Cyclone Pam puts 2017 Vanuatu Mini Games in doubt
Damage from Cyclone Pam has affected sites being used for the 2017 Pacific Mini Games in Port Vila, putting the future of the Games in doubt.
Preparations for the 2017 Pacific Mini Games in Vanuatu are in doubt in the aftermath of Cyclone Pam.
Demolition work was due to begin last week on the main stadium in Port Vila, but has now been put on hold.
The Chief Executive of the 2017 Mini Games, Joe Bomal Carlo, told Vinnie Wylie that Port Vila has been flattened in the last few days, causing major damage to Games venues.
JOE BOMAL CARLO: The impact is absolutely devastating. We will see how it pans out when all this clean-up is all done with. The government will have to come back to the drawing board and decide from then on whether we move ahead with this or what decision needs to be made within the hierarchy of the government at the top.
VINNIE WYLIE: The entire 2017 Games is basically in Port Vila isn't it so that's put you back quite a bit in your progress?
JBC: As it is, I'm at the office right in the centre of town and the town is completely flattened and I need to find a way to get to the stadium because the roads are blocked everywhere, the power-lines are down - it's devastating. The stadium is supposed to be coming down this week, to make way for the Chinese team to come and start building the new complex, but now I'm not sure where we're going from here. It's not very positive and we will see where we go on from there.
VW: So that's the Kornan comple - that's going to be the main stadium, the main venue for the Games?
JBC: That's the main venue for the Games - the Kornan Complex. There's the renovation of the cricket ground, the archery, the tennis court with the beach volleyball courts so it's major [and] it's going to take time and we will see how we go as soon as all this clears up.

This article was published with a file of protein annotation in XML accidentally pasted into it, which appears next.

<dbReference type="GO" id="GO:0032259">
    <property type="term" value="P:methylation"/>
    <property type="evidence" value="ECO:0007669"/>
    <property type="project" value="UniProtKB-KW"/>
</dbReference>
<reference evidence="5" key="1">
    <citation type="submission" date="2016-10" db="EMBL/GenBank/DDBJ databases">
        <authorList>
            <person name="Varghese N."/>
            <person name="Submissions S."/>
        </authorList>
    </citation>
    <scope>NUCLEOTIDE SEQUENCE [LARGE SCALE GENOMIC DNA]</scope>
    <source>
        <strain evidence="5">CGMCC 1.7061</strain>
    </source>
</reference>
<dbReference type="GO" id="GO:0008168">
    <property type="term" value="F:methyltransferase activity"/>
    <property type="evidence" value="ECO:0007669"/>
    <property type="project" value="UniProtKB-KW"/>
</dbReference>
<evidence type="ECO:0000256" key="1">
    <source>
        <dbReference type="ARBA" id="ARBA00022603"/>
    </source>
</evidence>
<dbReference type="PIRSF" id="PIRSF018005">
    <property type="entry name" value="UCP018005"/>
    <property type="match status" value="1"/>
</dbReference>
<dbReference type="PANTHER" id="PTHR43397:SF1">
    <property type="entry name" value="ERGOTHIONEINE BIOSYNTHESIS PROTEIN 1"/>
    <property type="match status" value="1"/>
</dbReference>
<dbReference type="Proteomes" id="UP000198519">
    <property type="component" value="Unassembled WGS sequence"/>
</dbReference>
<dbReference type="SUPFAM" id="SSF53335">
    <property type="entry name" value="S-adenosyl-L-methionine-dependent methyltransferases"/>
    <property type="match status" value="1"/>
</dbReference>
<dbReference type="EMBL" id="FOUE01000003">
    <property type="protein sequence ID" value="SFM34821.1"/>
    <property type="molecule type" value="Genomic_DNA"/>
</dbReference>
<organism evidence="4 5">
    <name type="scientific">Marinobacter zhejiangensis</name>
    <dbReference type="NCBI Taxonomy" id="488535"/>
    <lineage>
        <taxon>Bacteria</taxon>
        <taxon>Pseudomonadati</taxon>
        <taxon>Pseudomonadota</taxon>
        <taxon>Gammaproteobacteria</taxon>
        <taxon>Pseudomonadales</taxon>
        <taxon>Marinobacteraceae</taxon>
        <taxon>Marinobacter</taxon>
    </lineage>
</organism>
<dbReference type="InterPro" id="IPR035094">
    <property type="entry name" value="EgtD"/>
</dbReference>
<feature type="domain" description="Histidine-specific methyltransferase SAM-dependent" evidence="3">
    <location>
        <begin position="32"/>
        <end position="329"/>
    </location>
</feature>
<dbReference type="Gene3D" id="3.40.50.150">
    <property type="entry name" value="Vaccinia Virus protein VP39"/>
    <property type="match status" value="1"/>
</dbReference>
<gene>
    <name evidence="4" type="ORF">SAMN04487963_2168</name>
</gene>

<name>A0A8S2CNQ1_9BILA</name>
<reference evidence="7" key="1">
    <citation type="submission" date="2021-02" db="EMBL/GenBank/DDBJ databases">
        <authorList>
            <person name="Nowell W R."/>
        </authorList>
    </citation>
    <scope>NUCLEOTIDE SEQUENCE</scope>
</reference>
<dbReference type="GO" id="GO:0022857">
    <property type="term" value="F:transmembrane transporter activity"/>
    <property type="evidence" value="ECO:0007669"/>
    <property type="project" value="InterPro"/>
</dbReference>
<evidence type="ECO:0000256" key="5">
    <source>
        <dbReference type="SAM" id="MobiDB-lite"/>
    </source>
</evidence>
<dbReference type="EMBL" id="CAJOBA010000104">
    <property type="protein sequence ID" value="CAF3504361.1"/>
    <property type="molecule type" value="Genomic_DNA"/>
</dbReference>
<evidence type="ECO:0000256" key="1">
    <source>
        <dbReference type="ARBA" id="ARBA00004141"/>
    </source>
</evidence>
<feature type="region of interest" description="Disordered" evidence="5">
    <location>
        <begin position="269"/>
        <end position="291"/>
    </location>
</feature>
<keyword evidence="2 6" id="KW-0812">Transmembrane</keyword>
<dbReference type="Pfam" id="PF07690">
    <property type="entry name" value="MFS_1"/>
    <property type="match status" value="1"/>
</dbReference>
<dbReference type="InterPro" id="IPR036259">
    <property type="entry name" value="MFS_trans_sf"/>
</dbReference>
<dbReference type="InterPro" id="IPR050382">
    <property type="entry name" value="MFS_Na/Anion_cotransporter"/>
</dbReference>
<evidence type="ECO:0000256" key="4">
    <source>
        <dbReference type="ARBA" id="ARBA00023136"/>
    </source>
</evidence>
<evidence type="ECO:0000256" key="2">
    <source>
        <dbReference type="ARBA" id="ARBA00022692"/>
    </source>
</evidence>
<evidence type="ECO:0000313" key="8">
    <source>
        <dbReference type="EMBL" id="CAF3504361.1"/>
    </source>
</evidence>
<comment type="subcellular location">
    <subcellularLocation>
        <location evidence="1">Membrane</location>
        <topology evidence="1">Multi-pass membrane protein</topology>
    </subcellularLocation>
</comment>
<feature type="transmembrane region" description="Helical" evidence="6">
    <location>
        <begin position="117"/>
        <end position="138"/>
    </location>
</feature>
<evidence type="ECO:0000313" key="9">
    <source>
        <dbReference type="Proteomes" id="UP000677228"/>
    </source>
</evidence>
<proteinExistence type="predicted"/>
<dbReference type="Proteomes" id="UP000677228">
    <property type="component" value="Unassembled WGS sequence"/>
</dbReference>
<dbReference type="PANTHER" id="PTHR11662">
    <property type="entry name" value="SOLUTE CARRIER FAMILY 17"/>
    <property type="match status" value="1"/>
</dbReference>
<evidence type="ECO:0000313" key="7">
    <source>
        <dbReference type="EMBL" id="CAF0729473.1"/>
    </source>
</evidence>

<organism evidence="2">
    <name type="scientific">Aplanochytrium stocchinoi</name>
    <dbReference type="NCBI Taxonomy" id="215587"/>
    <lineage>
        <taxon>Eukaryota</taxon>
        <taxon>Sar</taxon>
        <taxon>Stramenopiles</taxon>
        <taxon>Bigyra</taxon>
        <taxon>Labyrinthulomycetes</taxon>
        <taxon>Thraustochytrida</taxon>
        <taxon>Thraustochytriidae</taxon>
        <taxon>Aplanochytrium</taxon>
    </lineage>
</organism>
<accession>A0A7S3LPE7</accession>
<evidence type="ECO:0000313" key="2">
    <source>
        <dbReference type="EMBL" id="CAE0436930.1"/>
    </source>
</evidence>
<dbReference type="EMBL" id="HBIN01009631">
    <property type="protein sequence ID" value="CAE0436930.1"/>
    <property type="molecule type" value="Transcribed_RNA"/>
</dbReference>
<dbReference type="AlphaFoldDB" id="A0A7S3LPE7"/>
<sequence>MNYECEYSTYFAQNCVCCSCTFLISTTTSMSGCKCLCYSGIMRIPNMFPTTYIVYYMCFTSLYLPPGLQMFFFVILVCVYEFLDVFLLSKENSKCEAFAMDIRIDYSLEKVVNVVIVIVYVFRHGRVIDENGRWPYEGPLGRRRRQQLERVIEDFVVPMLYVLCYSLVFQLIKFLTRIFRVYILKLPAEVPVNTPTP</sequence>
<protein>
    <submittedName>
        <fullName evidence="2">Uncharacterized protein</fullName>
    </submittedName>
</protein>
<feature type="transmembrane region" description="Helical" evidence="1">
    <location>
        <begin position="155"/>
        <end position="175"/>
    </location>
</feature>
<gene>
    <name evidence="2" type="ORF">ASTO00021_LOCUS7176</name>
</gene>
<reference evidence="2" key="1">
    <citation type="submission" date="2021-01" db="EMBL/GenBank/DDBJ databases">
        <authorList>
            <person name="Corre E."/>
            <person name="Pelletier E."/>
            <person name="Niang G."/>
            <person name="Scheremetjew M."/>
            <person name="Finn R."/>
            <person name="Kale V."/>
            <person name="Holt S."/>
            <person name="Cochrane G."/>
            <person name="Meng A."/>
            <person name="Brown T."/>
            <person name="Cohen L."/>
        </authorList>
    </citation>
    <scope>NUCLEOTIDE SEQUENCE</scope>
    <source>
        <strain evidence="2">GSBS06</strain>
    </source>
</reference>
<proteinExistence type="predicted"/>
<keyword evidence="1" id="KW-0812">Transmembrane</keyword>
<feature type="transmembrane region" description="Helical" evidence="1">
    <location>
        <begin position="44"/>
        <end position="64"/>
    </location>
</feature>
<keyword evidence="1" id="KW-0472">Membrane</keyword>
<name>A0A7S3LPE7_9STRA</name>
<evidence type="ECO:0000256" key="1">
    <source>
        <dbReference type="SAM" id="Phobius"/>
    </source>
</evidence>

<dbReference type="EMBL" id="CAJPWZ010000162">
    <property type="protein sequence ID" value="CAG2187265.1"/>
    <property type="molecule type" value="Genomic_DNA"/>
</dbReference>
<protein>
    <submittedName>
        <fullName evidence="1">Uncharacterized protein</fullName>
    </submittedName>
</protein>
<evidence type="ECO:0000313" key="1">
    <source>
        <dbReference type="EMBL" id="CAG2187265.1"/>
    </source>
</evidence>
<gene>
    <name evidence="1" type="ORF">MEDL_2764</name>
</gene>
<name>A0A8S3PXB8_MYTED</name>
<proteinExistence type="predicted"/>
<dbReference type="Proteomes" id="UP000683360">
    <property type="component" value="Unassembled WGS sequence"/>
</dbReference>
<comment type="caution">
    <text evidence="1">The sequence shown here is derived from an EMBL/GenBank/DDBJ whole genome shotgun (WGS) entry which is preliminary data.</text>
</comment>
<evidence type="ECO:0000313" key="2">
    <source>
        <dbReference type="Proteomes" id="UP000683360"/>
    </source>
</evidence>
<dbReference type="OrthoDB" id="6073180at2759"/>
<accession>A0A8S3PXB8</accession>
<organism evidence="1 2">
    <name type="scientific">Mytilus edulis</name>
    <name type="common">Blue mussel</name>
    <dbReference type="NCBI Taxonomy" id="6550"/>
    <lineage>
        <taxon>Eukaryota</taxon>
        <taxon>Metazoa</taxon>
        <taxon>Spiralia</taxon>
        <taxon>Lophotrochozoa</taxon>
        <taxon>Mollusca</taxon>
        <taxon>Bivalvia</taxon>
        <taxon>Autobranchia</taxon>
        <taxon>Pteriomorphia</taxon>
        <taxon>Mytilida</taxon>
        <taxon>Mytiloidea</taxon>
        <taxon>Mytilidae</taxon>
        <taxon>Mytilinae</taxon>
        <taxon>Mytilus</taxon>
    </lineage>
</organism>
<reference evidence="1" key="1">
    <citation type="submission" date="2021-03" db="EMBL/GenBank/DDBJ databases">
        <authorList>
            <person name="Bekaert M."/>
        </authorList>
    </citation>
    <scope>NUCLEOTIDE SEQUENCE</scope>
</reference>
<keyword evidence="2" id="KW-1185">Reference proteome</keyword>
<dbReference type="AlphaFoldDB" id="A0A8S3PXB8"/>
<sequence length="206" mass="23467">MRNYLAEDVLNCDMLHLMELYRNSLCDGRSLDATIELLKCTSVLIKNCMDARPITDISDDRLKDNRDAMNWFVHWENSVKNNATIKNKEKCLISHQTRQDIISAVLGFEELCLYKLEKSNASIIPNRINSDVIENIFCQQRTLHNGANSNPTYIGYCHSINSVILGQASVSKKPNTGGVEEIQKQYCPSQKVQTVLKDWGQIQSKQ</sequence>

VW: Prior to any of this from Cyclone Pam was everything going according to schedule in terms of when venues were going to be completed?
JBC: It's going to be behind time so it's touch and go from here on. Works have taken place earlier in the year but we've been working with the aid donors with the Chinese government. The team was in fact in Vanuatu two months ago, to oversee the designs and the buildings and all that - so that's on the drawing board - and we are waiting to get the place cleared for their work to begin as soon as possible because it's quite a major task ahead of us. The reality is that with the way it is - the face of Port Vila now being flattened on its face - it's going to be quite a task to try and see where we're going.
VW: What about the financial impact? Obviously the government is supporting VASANOC [National Olympic Committee] in putting on these Games for the region. It's obviously a very expensive rebuild and a lot of damage and it's all going to take time and money to repair.
JBC: Yes, the financial implication is the major issue here because most of the running of the Games will be on the Vanuatu government. Its priority is not sport - priority is more getting the country back on track nationally. With the economic downturn and all that, then the cyclone, it really is the main task to move forward from here. As they're going to be following up all these issues, we will sort out our end and see our house is in order before we move ahead so it's really back to the drawing board of what's happening with the 2017 Games.
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